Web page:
Book report: The Feed Zone

I recently picked up this cookbook at the Mountain Equipment Coop (MEC) in Halifax. Written by and for cyclists, The Feed Zone focuses on nutrition for endurance sports. I’m looking at it with a view of paddling, particularly with a 2016 Newfoundland expedition in mind.

Allen Lim is a Ph.D. from the University of Boulder, CO, who researched integrative physiology ― the study of organisms as functioning systems of components (molecules, cells, tissues, and organs) in relation to whole-body function of human health and disease. After completing his doctorate, Lim took his study of the physical and metabolic demands of professional cycling on the road, working with a pro cycling tour.

With a toolbox of material he developed for exercise physiology and nutrition, Lim taught athletes the what to eat, when to eat it, and how to prepare meals that are healthy and well formulated. At a pro cycling dinner party, Lim met Chef Biju Thomas, who was catering the event. With a common love of cycling, Lim and Thomas became friends and this sports nutrition cookbook is a result of their collaboration.

The introductory chapter offers a good high-level overview of sports nutrition and the human metabolic process as it relates to muscles and endurance. It aligns well with other things I’ve been reading about the energy systems of the body. The rest of the book contains recipes, each one detailing the macronutrient composition of the meal. An appendix presents nutritional data for additional and alternative ingredients.

The breakfast, lunch, and dinner recipes are healthy meals for the conventional times of day that we would typically consume them. The “Portables” section contains home-made snacks, such as bars and rice cakes, which athletes can eat on the move during training or competition. With attention to the body’s needs immediately after a workout, the “Après” menu items are designed with specific nourishment for effective recovery.

The following are some of my key takeaways from the introductory sports nutrition section.

Pre-working meals

  • eat 2-3 hours before training or competition; this gives your body ample time to digest food so you derive the full benefit of the nutrients without a full stomach
  • insulin levels are elevated 1 to 1.5 hours after eating a meal, causing short-term energy depletion as the body works to clear glucose from the blood stream
  • some athletes will have a small snack 30 minutes before a competition; foods that are higher fat and protein, rather than carbohydrate, will help avoid big blood-sugar spikes that you will get from foods with a high glycemic index

During workout

  • effective hydration is essential to maintain during physical activity
  • water alone is not nearly as effective as a 4% sports drink solution: 4 grams / 16 kCal of carbohydrate and 60 mg sodium per 100 ml

Post-workout meals

  • within 30 minutes of exercise, muscle is extremely sensitive to insulin, which facilitates the storage of carbohydrate in the form of glycogen; this is important for effective recovery and performance in subsequent activity
  • for exertion lasting less than 2 hours, consume 2 grams of carbohydrate (8 kCal) per kilo of body weight; for activity greater than 4 hours, consume 4 grams of carbohydrate (16 kCal) per kilo of body weight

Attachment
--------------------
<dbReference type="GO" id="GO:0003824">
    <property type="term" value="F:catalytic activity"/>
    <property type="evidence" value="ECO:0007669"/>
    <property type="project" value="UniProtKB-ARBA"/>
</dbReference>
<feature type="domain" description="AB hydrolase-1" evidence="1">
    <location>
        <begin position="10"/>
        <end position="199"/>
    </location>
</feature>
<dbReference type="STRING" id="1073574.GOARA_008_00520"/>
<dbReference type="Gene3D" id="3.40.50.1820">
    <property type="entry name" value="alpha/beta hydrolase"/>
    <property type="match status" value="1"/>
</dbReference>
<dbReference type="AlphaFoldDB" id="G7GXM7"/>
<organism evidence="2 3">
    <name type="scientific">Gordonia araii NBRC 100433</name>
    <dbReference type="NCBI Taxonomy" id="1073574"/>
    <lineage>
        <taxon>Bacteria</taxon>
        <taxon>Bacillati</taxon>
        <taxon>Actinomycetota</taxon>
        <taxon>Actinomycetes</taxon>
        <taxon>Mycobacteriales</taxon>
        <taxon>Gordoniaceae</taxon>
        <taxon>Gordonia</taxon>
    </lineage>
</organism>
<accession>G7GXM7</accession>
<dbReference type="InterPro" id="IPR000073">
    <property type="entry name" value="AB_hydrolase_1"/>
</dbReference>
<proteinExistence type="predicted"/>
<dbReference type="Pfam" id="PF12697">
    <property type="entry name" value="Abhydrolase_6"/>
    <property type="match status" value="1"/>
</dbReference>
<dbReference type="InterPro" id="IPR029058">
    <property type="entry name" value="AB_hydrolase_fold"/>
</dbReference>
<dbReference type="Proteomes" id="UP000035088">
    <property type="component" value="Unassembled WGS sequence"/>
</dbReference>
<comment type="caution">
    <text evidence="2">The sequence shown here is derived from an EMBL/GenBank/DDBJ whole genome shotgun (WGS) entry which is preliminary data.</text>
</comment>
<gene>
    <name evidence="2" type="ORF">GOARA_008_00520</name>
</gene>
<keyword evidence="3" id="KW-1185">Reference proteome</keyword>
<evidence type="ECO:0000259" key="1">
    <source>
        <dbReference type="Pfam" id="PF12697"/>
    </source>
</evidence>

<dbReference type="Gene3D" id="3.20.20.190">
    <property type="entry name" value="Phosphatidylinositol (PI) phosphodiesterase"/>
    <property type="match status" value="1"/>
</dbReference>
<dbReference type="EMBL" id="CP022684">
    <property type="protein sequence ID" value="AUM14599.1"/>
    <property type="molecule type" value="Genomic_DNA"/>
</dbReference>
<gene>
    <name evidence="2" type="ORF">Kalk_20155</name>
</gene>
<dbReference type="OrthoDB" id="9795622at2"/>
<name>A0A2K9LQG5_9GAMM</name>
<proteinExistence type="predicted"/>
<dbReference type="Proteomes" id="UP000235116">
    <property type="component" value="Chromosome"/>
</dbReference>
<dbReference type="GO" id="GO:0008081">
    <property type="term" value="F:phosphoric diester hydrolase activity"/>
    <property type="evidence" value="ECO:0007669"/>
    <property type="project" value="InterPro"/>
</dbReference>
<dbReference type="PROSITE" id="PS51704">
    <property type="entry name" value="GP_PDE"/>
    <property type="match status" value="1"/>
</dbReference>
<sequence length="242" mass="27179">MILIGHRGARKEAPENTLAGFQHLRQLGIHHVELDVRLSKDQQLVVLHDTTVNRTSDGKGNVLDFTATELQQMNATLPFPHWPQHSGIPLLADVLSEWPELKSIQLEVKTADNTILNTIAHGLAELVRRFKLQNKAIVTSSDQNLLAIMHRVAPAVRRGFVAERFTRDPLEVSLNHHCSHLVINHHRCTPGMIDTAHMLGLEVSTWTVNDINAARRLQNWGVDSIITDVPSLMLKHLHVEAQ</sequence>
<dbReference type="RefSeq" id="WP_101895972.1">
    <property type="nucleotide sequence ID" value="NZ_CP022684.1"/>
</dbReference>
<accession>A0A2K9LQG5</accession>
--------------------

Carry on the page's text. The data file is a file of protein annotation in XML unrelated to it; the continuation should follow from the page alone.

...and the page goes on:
Here’s my interpretation of how this relates to expedition paddling:

  1. Get breakfast into the crew early in the morning, before packing up camp and loading boats. If we hit the water 2 hours after a healthy, filling breakfast then we’ll avoid a hypoglycemic crash when the crew needs its energy.
  2. Make sure the crew is consuming water, ideally with some carbohydrate and sodium. I’ve observed that many people don’t drink enough fluids on the water — perhaps to avoid having to pee too often.
  3. Prepare and package “Portables” snacks before the trip and ensure that everyone is consuming enough food during breaks to keep them energized but without being full. Savoury Break Cakes, anyone?
  4. After a long day on the water, get high-carbohydrate snacks into the crew right away. Don’t make them set up camp and wait for dinner. The “Après” recipes aren’t so easily pre-packaged for expedition paddling but they offer a blueprint for meals that can be prepped in advance.
  5. Enjoy a leisurely dinner together with a hot, healthy meal prepared without the rush of hunger.

With inspiration from Lim & Thomas, I’m looking forward to designing a menu for our Newfoundland 2016 expedition that delights the crew’s taste buds and optimizes their performance for long days on the water.

• Thomas, Biju, and Allen Lim. The Feed Zone Cookbook. Boulder, Colo.: Velo Press, 2011. Print.


  1. i’ve had this book for a number of years, as well as the follow-up book, and the number 1 take-away for me has been the moisture content of portable snacks and the degree to which it affects nutrient absorption.

    As a result, I only use home-made portables now to ensure that they have the pre-requisite higher amount of moisture content, enabling faster gut emptying, digestion and nutrient uptake.

    Nice to see another kayaker using this fantastic resource book for experimentation!

    Great blog Peter, really nicely put together!

  2. Author

    Cheers, Michael.

    These guys are awesome — I really appreciate their work. I noticed while I was at MEC yesterday that they have another book on the shelf but more of a family-style cooking approach. “Feed Zone Table Family-Style Meals to Nourish Life and Sport”.

    I’ve been inspired by their portable rice snacks and am heading down a slightly different path with puffed rice cereal instead of cooked white rice. I’ll publish my latest “invention” soon. .

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